Malaria Prevention Includes Protective Sleeping
Since the 1990s, bed nets with insecticides have been an invaluable tool for malaria prevention, wrote Gretchen Vogel with Science.org on February 2, 2022.
While young children who sleep under these nets are far less likely to die of the disease, some scientists have worried this might increase the risk of contracting malaria later in life by preventing the development of natural immunity.
Now, an ambitious new study’s finding allays those fears.
Thousands of people who slept under bed nets as youngsters in the late 1990s and early 2000s in Tanzania, Africa, still have a significant survival advantage through young adulthood over peers who did not.
“It is a powerful demonstration of the long-lasting payoffs of protecting the health of young children,” says Pedro Alonso, director of the World Health Organization’s Global Malaria Programme, who was not involved in the new study.
Insecticide-treated bed nets, which prevent mosquitoes from biting people and killing insects on contact, were first systematically studied in the 1990s.
Researchers found the survival advantage first seen in 2003 was still apparent 20 years later.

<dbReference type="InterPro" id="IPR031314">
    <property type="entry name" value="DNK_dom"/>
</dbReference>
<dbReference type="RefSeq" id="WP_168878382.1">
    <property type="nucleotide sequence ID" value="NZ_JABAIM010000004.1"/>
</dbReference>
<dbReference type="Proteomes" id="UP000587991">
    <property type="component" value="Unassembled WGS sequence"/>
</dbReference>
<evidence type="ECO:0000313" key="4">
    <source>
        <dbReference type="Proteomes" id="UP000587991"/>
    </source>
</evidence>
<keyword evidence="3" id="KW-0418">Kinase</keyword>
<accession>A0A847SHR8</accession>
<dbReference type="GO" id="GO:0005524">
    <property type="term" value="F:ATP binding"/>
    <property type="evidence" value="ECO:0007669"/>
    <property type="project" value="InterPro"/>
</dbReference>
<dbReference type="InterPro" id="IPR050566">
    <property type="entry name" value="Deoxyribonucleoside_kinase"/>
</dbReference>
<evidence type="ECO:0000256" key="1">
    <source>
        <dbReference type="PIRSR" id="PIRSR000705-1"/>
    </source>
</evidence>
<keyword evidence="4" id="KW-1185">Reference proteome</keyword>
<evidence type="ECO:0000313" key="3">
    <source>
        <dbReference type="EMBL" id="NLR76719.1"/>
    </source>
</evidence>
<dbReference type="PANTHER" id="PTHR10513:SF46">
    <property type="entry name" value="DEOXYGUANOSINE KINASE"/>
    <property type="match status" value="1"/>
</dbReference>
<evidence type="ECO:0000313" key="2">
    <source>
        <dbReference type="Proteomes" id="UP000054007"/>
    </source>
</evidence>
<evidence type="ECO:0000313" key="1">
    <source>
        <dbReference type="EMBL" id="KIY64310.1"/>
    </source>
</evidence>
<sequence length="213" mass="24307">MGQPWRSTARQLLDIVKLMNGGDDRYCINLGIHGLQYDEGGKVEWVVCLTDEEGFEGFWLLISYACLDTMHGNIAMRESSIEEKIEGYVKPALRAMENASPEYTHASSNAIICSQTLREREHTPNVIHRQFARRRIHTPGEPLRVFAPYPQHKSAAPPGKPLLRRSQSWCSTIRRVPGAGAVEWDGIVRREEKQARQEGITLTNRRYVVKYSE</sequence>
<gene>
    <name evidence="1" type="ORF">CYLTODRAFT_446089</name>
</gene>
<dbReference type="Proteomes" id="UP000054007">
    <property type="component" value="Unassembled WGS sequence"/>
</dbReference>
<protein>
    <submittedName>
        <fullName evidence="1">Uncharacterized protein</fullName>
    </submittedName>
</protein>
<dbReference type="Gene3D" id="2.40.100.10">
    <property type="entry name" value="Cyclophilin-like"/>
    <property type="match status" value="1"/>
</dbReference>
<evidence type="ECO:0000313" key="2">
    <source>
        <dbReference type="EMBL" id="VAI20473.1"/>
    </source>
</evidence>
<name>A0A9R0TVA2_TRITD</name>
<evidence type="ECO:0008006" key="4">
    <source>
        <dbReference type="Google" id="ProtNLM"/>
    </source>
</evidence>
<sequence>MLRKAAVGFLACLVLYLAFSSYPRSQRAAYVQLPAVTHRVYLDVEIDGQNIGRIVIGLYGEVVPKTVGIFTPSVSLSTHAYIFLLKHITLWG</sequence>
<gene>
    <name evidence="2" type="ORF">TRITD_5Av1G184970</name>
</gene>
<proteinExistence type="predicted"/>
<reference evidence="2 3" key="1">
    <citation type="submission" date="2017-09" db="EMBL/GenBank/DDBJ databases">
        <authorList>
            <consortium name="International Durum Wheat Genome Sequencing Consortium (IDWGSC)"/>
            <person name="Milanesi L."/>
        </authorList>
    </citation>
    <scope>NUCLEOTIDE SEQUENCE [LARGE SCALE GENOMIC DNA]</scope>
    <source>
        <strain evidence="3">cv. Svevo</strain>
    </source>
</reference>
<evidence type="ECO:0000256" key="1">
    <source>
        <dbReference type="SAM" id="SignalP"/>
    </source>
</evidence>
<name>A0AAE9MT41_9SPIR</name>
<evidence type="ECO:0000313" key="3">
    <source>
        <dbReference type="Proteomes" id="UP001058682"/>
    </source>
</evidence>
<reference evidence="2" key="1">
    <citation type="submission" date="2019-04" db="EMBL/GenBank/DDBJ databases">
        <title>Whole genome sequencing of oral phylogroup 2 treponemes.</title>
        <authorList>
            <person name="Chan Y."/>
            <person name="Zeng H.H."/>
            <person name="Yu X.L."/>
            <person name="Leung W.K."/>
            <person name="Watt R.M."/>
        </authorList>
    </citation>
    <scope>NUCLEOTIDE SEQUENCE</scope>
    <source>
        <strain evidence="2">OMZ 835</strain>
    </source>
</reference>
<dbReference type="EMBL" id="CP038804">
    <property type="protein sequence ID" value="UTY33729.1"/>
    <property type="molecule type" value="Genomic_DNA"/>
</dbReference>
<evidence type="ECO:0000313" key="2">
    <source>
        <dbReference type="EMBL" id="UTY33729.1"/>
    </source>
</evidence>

Children who had slept under bed nets more than half the time in the original study had a 40% survival advantage over children who used them less than half the time, reported these researchers in the NEJM on Feb. 3, 2022.
Because malaria leaves children more vulnerable to other diseases, researchers often measure “all-cause mortality” to assess the effects of malaria prevention measures.
And the protective effect of the nets was apparent even after they controlled for family income, parents’ education, and distance from a health care center.
That is “really remarkable,” Alonso added.
According to the U.S. CDC, malaria is a mosquito-borne disease caused by a parasite that can now be prevented with a new vaccine.
On October 6, 2021, the World Health Organization recommended using GSK’s RTS,S malaria vaccine for sub-Saharan Africa and other regions with moderate to high malaria transmission.
Mosquirix RTS,S/AS01 is a recombinant vaccine that triggers the human immune system to defend itself against the first stages of infection when the Plasmodium falciparum malaria parasite enters the host's bloodstream through a mosquito bite and infects liver cells.
In Europe, Mosquirix is currently indicated for children and infants. However, Mosquirix is not approved for teens or adults.
Other malaria vaccine candidates are conducting clinical trials, which are listed on this web page.
Sub-Saharan African visitors have the most risk of contracting malaria.
About 2,000 cases of malaria are diagnosed in the U.S. annually, most in returning travelers, says the U.S. CDC.
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